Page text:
The Dad is getting rather than receiving because his eight kids would be living in deeper poverty if he paid income taxes. I share the frustration with the decision of this guy to parent eight kids without the the means to support them, but I oppose tax changes that would punish the innocent victims in the scenario, the kids.

      By the way, someone once called the Earned Income Tax Credit that makes scenarios like this possible “the best anti-poverty, the best pro-family, the best job creation measure to come out of Congress.” His name was Ronald Reagan.

      1. Mike Kennedy says:

        Yeah, Joe, you are right about the EIT credit.

        And most economists favor giving money directly to people, like the earned income tax credit does, as opposed to fooling with price mechanisms like minimum wage and rents and farm subsidies and all the programs we have of that ilk.

        If we as a society want to help people, let’s give them money directly instead of trying to mess with market pricing mechanisms.

        What is debatable, though, is the level of taxation. Many people are beginning to feel it is getting to the point of being too high — including federal income tax, state tax, payroll taxes, gas taxes, sales taxes and many other taxes.

        Just what is your definition of middle class because I think you’ll find it’s changed. It’s no longer the $75k that Al Gore talked about. The middle class has moved up.

        The liberal myth of the middle class shrinking turns out not to be a myth at all. It turns out that the middle class is moving up in income so we may have to redefine what it now means to be middle class. Those making $100k used to be considered well off. Now, well, they may be considered middle class.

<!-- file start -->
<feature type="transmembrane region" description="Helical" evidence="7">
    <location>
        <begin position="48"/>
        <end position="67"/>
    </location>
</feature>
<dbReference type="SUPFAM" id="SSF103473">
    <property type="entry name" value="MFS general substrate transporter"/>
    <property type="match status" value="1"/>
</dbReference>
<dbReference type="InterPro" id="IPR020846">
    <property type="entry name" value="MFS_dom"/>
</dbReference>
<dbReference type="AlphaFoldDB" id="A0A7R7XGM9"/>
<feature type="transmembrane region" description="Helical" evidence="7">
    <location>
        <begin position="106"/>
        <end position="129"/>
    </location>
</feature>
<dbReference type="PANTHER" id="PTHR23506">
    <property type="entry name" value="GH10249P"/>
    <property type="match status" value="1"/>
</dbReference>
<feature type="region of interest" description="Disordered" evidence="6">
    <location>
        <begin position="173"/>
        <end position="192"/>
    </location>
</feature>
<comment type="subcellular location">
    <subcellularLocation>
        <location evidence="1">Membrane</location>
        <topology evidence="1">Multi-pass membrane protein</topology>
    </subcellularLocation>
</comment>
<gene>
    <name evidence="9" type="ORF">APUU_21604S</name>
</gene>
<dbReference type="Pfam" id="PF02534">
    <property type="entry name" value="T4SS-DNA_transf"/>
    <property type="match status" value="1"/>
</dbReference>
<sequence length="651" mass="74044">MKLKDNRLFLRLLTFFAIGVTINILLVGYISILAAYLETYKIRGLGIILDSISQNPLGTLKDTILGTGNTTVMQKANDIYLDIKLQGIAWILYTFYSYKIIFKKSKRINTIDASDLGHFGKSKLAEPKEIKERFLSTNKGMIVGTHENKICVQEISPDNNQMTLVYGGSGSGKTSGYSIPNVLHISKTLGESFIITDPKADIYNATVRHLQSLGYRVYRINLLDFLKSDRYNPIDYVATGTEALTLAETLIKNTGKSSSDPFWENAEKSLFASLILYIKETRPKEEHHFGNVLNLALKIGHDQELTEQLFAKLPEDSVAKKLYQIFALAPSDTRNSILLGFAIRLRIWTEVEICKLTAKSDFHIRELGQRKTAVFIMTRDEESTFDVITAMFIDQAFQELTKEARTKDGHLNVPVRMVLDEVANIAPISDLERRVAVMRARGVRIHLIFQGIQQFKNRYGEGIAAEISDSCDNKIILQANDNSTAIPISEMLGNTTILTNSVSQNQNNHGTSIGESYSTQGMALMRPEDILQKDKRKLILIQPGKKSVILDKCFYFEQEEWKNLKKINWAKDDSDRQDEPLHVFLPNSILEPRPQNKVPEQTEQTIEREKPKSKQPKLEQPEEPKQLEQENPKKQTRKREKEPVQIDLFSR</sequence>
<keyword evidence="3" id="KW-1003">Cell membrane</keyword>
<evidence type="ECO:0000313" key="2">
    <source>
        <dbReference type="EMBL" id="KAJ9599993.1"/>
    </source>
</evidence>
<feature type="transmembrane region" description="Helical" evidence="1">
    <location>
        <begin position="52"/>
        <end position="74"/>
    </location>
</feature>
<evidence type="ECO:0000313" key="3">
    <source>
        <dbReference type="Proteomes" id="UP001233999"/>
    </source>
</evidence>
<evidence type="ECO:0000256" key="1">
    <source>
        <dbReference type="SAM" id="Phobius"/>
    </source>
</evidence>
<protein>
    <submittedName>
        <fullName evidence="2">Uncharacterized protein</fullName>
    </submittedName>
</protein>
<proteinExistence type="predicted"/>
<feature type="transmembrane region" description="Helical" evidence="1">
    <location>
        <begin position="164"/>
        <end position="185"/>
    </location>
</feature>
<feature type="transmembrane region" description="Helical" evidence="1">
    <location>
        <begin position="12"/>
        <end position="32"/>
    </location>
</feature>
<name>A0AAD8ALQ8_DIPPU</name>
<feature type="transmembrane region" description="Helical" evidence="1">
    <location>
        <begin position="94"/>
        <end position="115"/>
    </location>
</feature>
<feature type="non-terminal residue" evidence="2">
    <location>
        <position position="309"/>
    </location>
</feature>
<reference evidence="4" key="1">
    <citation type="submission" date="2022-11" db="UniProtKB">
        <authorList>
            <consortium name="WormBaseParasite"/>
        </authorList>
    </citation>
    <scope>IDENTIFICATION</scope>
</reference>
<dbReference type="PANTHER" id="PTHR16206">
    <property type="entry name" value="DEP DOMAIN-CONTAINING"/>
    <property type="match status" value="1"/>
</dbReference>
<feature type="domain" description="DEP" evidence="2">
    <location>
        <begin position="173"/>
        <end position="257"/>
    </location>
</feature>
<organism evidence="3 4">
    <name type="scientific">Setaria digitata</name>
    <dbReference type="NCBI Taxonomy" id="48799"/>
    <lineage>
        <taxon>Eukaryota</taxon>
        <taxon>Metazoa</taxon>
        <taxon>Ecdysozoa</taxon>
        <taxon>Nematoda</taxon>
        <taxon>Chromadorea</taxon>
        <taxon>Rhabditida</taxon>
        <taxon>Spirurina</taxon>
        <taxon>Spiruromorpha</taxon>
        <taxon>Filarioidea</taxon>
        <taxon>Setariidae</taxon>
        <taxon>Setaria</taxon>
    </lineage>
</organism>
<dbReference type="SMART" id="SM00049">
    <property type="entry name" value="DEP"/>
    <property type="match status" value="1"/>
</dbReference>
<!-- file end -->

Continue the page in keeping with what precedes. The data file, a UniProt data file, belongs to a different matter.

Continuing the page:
2. Joe Loveland says:

        Re: “Just what is your definition of middle class…”

        The statistic cited below is that “the median family’s federal income taxes will equal just 4.6 percent of its income in 2009.” Those with income at the median – the middle value in a distribution – certainly are middle class. And I don’t think 4.6% of income is too much to ask of them.

        Frankly a lot of folks self-identify as middle class when statistically they’re in the top quintile, which relatively speaking should reasonably be considered upper class. My guess is that there has never been a time in American history when the upper quintile wasn’t feeling like they were paying too much in taxes.

      3. Mike Kennedy says:

        There are so many problems with the definition of the median income as the middle class that I barely know where to begin.

        First, they include the very young who aren’t earning much and the elderly — in the same boat. Second, the data reports income for households and not individuals and third, it does not adjust for family size. Weight the data according to people in the prime earning years and adjust for individuals and family size and you have a decline in the under $35k group of -1.7 between 1980 and 2008. You have a decline of -12.1 percent in the $35k to $70k group, a decline of -0.5 percent in the $70k to $105k and an INCREASE of +14.2 percent in the $105k plus income category.

        All this is wonderfully chronicled in the new book “Rebound. Why America Will Emerge Stronger From the Financial Crisis.”